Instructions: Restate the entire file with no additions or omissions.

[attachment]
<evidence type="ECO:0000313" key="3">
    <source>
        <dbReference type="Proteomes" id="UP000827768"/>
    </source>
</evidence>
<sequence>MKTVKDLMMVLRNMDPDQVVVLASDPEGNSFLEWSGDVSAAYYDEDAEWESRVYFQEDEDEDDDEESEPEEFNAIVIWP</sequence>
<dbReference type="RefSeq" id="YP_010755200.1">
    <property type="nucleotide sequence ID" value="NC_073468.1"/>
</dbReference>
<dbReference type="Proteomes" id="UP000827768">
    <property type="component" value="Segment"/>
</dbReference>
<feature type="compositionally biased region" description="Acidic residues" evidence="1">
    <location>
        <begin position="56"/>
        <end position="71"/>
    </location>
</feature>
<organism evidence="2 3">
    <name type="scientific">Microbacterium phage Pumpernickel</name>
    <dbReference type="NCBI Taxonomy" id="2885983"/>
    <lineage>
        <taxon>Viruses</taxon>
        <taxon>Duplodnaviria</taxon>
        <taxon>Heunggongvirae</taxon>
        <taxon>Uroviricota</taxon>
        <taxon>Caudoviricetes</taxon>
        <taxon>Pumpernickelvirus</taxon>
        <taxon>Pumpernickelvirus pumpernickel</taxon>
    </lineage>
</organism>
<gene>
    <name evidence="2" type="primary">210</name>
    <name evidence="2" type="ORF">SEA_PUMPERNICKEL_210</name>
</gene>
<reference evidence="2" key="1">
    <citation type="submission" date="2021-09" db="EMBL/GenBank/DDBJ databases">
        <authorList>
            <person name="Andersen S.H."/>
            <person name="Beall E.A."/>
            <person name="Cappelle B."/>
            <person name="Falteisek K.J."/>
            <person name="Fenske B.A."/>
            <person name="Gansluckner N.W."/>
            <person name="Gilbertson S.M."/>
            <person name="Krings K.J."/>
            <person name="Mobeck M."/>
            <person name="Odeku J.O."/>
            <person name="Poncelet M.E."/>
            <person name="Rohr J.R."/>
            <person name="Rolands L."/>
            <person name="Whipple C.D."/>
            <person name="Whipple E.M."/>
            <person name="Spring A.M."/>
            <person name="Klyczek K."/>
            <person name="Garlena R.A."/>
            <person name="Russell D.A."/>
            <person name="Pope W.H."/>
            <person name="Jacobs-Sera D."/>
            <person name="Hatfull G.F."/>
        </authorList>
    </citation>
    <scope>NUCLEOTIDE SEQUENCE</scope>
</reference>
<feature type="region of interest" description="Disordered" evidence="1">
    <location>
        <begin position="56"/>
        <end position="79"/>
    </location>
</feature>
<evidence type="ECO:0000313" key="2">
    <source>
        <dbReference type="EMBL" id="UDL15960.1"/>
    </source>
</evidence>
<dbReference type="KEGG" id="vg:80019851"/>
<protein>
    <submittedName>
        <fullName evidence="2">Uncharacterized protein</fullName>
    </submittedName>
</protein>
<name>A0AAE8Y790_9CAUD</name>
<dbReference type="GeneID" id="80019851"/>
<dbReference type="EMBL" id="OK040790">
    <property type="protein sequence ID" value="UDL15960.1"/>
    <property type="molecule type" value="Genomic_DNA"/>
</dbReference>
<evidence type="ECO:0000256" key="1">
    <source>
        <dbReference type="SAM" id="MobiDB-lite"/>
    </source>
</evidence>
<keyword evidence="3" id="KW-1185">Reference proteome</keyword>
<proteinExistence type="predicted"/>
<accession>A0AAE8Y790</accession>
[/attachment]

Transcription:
<evidence type="ECO:0000313" key="3">
    <source>
        <dbReference type="Proteomes" id="UP000827768"/>
    </source>
</evidence>
<sequence>MKTVKDLMMVLRNMDPDQVVVLASDPEGNSFLEWSGDVSAAYYDEDAEWESRVYFQEDEDEDDDEESEPEEFNAIVIWP</sequence>
<dbReference type="RefSeq" id="YP_010755200.1">
    <property type="nucleotide sequence ID" value="NC_073468.1"/>
</dbReference>
<dbReference type="Proteomes" id="UP000827768">
    <property type="component" value="Segment"/>
</dbReference>
<feature type="compositionally biased region" description="Acidic residues" evidence="1">
    <location>
        <begin position="56"/>
        <end position="71"/>
    </location>
</feature>
<organism evidence="2 3">
    <name type="scientific">Microbacterium phage Pumpernickel</name>
    <dbReference type="NCBI Taxonomy" id="2885983"/>
    <lineage>
        <taxon>Viruses</taxon>
        <taxon>Duplodnaviria</taxon>
        <taxon>Heunggongvirae</taxon>
        <taxon>Uroviricota</taxon>
        <taxon>Caudoviricetes</taxon>
        <taxon>Pumpernickelvirus</taxon>
        <taxon>Pumpernickelvirus pumpernickel</taxon>
    </lineage>
</organism>
<gene>
    <name evidence="2" type="primary">210</name>
    <name evidence="2" type="ORF">SEA_PUMPERNICKEL_210</name>
</gene>
<reference evidence="2" key="1">
    <citation type="submission" date="2021-09" db="EMBL/GenBank/DDBJ databases">
        <authorList>
            <person name="Andersen S.H."/>
            <person name="Beall E.A."/>
            <person name="Cappelle B."/>
            <person name="Falteisek K.J."/>
            <person name="Fenske B.A."/>
            <person name="Gansluckner N.W."/>
            <person name="Gilbertson S.M."/>
            <person name="Krings K.J."/>
            <person name="Mobeck M."/>
            <person name="Odeku J.O."/>
            <person name="Poncelet M.E."/>
            <person name="Rohr J.R."/>
            <person name="Rolands L."/>
            <person name="Whipple C.D."/>
            <person name="Whipple E.M."/>
            <person name="Spring A.M."/>
            <person name="Klyczek K."/>
            <person name="Garlena R.A."/>
            <person name="Russell D.A."/>
            <person name="Pope W.H."/>
            <person name="Jacobs-Sera D."/>
            <person name="Hatfull G.F."/>
        </authorList>
    </citation>
    <scope>NUCLEOTIDE SEQUENCE</scope>
</reference>
<feature type="region of interest" description="Disordered" evidence="1">
    <location>
        <begin position="56"/>
        <end position="79"/>
    </location>
</feature>
<evidence type="ECO:0000313" key="2">
    <source>
        <dbReference type="EMBL" id="UDL15960.1"/>
    </source>
</evidence>
<dbReference type="KEGG" id="vg:80019851"/>
<protein>
    <submittedName>
        <fullName evidence="2">Uncharacterized protein</fullName>
    </submittedName>
</protein>
<name>A0AAE8Y790_9CAUD</name>
<dbReference type="GeneID" id="80019851"/>
<dbReference type="EMBL" id="OK040790">
    <property type="protein sequence ID" value="UDL15960.1"/>
    <property type="molecule type" value="Genomic_DNA"/>
</dbReference>
<evidence type="ECO:0000256" key="1">
    <source>
        <dbReference type="SAM" id="MobiDB-lite"/>
    </source>
</evidence>
<keyword evidence="3" id="KW-1185">Reference proteome</keyword>
<proteinExistence type="predicted"/>
<accession>A0AAE8Y790</accession>